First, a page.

By HRH the Duke of Edinburgh
IT was with a small measure of relief and not a little satisfaction that I heard the coroner declare The Arab's allegations to be entirely without substance. In the end it has all come together so beautifully, has it not?
Oh, how The Arab must be boiling with rage. But surely, even one as clumsy as he could have predicted this particular endgame? Never underestimate the respect, nay affection, the British judiciary have for their dear Monarch and those who have served her so selflessly and for so long.
You see, the murder itself was the easy part. All it takes is enough cold, hard cash and a gang of industrious Chinamen. Goodness me, the things those little chaps can do when they put their minds to it. I find it's best not to ask too many questions.
And even if they had been caught red-handed, no-one would suspect a thing. The Duke of Edinburgh? In league with dastardly Chinamen? I think not, inspector.
No, the tricky part – the clever part – is the smoke and mirrors. It's the sleight of hand that sends the newspapermen the other way and keeps the Great British Public in a state of constant and blissful ignorance.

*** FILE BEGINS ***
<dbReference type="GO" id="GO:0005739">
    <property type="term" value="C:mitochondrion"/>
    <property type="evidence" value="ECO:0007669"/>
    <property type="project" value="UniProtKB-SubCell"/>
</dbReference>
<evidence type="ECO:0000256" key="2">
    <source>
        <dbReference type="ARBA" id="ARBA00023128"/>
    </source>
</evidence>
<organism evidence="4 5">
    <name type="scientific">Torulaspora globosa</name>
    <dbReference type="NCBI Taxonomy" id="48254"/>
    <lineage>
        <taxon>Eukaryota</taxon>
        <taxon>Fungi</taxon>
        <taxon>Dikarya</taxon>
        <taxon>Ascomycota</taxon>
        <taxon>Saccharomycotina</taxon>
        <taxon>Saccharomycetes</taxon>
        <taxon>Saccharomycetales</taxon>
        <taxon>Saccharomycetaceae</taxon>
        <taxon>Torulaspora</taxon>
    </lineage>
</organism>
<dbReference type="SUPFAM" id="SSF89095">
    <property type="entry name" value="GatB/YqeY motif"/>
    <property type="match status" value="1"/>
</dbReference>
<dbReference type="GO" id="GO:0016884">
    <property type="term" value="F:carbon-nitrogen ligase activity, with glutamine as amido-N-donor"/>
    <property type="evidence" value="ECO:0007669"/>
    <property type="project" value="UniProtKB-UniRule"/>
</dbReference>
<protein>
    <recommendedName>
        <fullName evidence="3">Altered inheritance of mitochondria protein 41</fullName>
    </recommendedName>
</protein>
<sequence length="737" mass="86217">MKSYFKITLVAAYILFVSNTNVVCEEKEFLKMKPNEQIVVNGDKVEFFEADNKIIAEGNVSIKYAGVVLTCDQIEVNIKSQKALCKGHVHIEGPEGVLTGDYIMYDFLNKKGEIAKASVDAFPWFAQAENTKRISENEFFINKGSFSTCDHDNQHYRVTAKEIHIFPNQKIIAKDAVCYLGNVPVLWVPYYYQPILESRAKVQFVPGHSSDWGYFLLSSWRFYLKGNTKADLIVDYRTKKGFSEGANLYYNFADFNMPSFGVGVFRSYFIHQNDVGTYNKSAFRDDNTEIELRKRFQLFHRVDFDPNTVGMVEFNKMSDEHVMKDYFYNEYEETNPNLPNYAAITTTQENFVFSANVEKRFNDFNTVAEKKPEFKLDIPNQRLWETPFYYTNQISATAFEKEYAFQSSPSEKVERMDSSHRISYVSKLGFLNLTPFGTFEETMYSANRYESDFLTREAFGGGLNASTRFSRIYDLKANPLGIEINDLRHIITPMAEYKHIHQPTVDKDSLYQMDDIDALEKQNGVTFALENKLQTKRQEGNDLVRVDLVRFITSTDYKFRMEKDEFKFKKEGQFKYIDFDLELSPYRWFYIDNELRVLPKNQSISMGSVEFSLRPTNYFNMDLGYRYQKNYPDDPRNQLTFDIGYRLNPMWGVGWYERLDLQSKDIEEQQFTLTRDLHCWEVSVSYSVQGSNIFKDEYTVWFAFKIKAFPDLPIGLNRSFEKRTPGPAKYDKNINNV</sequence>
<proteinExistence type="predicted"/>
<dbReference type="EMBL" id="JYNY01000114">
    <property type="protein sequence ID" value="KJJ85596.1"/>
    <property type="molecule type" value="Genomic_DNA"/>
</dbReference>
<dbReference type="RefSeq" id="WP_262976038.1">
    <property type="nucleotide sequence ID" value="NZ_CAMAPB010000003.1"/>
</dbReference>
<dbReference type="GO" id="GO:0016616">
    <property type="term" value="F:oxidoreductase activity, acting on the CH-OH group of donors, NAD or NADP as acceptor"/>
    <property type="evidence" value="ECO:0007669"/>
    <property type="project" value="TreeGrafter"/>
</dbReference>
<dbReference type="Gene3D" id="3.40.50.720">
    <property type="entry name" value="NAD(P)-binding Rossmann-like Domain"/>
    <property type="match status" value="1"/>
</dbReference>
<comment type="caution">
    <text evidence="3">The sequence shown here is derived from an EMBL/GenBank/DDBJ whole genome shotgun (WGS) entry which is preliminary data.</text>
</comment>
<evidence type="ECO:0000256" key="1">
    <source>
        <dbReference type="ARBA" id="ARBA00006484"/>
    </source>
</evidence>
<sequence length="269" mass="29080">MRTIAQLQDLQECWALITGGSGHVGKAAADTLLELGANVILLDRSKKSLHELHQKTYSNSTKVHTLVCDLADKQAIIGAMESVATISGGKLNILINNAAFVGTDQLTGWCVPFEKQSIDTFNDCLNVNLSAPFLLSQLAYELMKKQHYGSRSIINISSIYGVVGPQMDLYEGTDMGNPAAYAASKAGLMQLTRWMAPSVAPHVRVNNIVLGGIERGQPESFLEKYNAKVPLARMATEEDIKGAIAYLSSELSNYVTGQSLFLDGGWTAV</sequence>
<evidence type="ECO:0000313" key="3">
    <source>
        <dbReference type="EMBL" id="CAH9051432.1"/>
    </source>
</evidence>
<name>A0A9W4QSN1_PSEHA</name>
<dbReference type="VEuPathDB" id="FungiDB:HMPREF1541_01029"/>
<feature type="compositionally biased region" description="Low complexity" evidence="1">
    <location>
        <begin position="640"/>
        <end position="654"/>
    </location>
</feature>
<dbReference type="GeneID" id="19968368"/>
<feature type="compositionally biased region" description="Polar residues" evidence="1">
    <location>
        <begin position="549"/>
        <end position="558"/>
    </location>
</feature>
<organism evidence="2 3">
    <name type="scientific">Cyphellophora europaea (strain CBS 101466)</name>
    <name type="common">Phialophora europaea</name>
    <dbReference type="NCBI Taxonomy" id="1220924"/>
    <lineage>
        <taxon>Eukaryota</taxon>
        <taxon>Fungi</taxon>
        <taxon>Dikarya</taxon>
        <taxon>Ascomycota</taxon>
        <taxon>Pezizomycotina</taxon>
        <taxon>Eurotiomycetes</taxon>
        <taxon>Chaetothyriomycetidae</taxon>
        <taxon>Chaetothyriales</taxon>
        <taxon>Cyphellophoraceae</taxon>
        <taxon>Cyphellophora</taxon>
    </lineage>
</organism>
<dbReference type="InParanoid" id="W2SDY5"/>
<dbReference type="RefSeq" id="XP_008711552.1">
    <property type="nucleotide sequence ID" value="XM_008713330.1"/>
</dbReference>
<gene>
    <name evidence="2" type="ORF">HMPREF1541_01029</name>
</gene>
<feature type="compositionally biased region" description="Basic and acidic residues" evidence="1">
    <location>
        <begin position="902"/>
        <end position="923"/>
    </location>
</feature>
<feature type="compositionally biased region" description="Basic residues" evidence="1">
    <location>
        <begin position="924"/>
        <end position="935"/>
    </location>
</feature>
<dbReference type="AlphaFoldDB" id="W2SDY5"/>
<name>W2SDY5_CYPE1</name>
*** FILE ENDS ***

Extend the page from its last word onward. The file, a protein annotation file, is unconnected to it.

Let them speculate about the 'security services' and 'the Establishment', whatever that is. It's all such marvellous theatre. Meanwhile my dear, deadly little Chow-Ping is safely back in Shanghai, gambling away his ill-gotten gains around the mahjong table.
But I'll hand it to The Arab, he knew it was me all along and he was resolute in his determination. But the very thought that I, a Prince of the Realm, would be brought before some squalid little inquest. 'But I'm just an old man, this all so confusing'. Too ghastly, I'm sure you'll agree.
So what's next, you're wondering? Do you know, with my gang of little Chinamen on one side and The Arab on other, I think I might just be unstoppable.